MILWAUKEE COUNTY -- A bus rapid transit system is one step closer to reality in Milwaukee County.
The plan was approved Wednesday, July 13th by Milwaukee County's Transportation, Public Works and Transit Committee and Milwaukee's Public Works Committee.
The total cost for the nine-mile system between downtown Milwaukee and Wauwatosa is estimated around $45 million.
The new route would be faster and more frequent than current bus service.
Milwaukee County will file for a $36 million federal grant next month.
Below is a statement from Milwaukee County Executive Chris Abele's Office:
“Milwaukee County’s Bus Rapid Transit project is crucial to stimulating economic growth and expanding job opportunities in our region, especially in the City of Milwaukee. We all know that a strong City of Milwaukee means a strong Milwaukee County and a strong Wisconsin.
“I applaud both the County’s Transportation, Public Works and Transit Committee and the City’s Public Works Committee for taking the next step towards implementing this project that will efficiently and affordably connect more people to more jobs while helping create a climate that attracts new businesses and new workers to Milwaukee.
“BRT is a major step toward modernizing our transit system in a responsible and sustainable way.”
From the ACLU to the Wisconsin Department of Transportation and dozens of groups and organizations in between, support for the proposed Bus Rapid Transit project in Milwaukee County is diverse and wide ranging.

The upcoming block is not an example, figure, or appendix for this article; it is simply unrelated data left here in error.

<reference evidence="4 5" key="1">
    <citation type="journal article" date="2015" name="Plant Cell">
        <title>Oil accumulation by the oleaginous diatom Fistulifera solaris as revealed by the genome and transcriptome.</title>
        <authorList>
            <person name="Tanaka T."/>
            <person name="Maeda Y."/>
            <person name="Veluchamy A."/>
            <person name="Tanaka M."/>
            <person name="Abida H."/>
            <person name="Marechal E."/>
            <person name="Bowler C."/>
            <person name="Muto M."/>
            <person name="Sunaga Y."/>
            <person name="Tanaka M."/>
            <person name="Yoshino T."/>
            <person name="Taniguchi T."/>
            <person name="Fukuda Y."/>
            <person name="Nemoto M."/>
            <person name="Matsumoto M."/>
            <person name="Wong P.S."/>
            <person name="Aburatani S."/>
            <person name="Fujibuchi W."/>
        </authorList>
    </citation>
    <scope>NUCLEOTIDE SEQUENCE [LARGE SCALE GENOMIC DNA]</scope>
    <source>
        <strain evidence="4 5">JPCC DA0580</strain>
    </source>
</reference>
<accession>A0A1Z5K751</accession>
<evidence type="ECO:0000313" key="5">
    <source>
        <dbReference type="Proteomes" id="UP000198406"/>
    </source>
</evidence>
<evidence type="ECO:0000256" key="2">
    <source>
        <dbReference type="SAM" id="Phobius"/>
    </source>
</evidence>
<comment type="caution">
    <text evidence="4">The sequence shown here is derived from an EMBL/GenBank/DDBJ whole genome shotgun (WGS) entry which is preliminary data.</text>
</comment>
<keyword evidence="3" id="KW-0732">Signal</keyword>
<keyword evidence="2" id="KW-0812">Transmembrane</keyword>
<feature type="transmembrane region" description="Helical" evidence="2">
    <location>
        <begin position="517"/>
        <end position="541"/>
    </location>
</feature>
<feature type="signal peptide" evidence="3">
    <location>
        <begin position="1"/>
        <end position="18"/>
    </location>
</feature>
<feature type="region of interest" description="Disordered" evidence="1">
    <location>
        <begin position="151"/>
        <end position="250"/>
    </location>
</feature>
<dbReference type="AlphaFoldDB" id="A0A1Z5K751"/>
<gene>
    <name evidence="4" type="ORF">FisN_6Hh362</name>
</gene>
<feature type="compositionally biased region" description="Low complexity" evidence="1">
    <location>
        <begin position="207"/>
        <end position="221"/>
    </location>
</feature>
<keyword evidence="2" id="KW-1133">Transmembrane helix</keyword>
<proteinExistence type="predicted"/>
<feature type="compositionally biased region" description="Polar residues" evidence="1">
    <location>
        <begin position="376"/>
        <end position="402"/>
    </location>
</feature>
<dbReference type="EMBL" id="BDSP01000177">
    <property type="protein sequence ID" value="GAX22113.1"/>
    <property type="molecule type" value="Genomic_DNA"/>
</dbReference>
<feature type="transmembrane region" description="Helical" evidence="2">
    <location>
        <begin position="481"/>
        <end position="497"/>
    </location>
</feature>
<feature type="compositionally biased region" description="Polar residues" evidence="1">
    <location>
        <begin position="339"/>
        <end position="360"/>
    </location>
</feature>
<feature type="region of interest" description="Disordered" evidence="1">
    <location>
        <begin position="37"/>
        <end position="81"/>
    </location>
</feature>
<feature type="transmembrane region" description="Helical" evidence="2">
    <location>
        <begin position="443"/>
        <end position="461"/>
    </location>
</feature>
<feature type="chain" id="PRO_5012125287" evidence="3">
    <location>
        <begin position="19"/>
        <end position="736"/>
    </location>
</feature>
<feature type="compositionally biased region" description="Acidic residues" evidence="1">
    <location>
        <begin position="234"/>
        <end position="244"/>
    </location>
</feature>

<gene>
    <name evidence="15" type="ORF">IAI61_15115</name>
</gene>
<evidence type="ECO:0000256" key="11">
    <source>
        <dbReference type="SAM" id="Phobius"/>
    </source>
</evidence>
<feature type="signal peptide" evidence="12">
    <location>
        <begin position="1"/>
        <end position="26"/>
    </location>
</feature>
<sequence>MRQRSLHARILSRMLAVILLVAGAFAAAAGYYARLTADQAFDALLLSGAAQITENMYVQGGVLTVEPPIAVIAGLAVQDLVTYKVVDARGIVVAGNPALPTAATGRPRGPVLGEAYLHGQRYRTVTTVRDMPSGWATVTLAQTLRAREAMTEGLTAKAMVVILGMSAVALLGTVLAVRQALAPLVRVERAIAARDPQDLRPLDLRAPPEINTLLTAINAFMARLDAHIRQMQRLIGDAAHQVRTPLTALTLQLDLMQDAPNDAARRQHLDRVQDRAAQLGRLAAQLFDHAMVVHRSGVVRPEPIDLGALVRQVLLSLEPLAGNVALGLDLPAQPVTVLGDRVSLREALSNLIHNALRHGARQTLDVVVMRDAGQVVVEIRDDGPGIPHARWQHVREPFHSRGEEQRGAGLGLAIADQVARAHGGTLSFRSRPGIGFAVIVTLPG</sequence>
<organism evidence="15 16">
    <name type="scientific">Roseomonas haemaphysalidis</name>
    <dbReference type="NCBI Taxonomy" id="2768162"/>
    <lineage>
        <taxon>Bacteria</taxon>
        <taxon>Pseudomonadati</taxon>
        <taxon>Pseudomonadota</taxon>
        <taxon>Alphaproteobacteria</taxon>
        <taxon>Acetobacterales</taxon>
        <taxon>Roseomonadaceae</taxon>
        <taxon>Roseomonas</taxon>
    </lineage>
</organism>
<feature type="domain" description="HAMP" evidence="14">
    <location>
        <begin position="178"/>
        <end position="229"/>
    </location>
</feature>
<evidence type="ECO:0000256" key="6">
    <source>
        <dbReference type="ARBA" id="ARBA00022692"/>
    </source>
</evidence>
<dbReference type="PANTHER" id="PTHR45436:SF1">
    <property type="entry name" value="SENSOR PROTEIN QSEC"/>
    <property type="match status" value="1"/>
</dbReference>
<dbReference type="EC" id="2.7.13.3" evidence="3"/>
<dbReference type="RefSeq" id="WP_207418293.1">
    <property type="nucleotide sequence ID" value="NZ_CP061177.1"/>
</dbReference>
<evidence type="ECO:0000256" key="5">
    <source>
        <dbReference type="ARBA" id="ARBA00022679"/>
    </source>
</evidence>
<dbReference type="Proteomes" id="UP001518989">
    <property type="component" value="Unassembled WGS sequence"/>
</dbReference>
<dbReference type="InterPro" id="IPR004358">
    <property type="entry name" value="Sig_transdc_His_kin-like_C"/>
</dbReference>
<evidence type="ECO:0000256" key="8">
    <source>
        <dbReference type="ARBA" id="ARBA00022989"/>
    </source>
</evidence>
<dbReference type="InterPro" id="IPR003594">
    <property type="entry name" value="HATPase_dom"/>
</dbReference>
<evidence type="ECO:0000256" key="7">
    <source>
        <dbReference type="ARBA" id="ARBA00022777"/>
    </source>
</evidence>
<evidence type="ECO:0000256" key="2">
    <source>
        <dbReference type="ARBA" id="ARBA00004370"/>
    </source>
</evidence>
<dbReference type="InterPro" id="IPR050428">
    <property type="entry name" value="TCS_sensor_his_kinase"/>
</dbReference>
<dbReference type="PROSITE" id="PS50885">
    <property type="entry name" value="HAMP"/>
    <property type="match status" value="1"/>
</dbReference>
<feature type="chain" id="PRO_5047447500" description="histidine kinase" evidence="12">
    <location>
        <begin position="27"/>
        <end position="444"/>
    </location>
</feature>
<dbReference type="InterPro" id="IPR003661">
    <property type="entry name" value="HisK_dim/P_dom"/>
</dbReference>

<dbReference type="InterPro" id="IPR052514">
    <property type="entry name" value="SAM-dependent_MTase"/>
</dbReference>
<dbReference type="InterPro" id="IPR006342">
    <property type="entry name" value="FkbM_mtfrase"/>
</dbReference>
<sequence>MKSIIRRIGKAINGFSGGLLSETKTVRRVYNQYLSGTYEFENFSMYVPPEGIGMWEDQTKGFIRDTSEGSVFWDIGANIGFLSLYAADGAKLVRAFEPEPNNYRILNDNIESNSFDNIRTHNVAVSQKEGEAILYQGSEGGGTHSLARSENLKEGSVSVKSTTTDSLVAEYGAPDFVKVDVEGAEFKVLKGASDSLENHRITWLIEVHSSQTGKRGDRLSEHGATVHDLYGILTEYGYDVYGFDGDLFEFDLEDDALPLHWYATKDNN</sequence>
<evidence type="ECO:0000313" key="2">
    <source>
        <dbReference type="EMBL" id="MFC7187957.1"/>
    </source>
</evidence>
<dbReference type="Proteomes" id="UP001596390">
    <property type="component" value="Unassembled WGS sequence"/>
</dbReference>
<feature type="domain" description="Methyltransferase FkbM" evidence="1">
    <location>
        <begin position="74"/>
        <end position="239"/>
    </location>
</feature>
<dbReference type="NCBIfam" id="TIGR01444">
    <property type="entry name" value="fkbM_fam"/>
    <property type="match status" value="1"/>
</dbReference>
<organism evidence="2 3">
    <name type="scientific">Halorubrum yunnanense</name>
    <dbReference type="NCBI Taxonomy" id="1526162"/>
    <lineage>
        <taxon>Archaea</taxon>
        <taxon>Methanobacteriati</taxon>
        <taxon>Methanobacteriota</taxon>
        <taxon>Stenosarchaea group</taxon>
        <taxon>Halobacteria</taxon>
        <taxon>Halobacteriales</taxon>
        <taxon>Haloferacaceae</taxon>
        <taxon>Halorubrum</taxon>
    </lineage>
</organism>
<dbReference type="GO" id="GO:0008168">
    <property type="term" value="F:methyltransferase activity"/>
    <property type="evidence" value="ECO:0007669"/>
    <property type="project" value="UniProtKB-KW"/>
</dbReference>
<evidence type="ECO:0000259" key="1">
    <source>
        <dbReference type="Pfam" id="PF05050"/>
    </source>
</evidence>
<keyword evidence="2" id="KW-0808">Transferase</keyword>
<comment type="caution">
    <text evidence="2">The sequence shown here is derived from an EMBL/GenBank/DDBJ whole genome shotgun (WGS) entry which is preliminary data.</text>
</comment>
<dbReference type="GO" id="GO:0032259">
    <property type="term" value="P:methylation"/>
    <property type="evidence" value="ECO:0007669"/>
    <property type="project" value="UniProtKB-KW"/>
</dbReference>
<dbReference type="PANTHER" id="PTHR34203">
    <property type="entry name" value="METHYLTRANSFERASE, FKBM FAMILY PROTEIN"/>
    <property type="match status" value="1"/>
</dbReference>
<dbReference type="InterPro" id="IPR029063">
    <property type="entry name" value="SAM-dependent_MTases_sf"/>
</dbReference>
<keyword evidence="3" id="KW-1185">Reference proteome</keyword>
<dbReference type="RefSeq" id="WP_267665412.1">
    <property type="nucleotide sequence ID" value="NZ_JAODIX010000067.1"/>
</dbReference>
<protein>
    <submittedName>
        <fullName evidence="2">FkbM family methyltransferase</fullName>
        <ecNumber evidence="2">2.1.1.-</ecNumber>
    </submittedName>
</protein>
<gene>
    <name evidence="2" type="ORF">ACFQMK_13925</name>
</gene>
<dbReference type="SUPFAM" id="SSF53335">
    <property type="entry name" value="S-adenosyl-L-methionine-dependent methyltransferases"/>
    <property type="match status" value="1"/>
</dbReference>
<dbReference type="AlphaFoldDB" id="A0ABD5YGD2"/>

The proposed 9-mile route would provide an improved transit connection to major employment and activity centers through downtown Milwaukee, the Milwaukee Regional Medical Center, Milwaukee’s near west side, and Wauwatosa. With more frequent service and faster travel times, BRT will give riders more time to spend with their families, more time to study for a final exam, or simply more time to relax at home.
An analysis shows that in less than 20 years the BRT project will attract as many as 9,000 new riders every day and cut bus travel times on the route. The study team found the proposed BRT service would also benefit drivers by taking more than 6,100 cars off the road and reduce the amount of miles people drive by up to 17 million miles a year. Fewer cars mean less congestion on local roads, and cleaner air for everyone.
The Wauwatosa Common Council voted last month to approve the proposed route. The full Milwaukee County Board and Milwaukee Common Council are expected to consider the proposal this month.
If all the local legislative bodies approve the route, Milwaukee County will file for a federal grant in August. It’s expected that 80 percent of the cost of the route will be covered by federal money.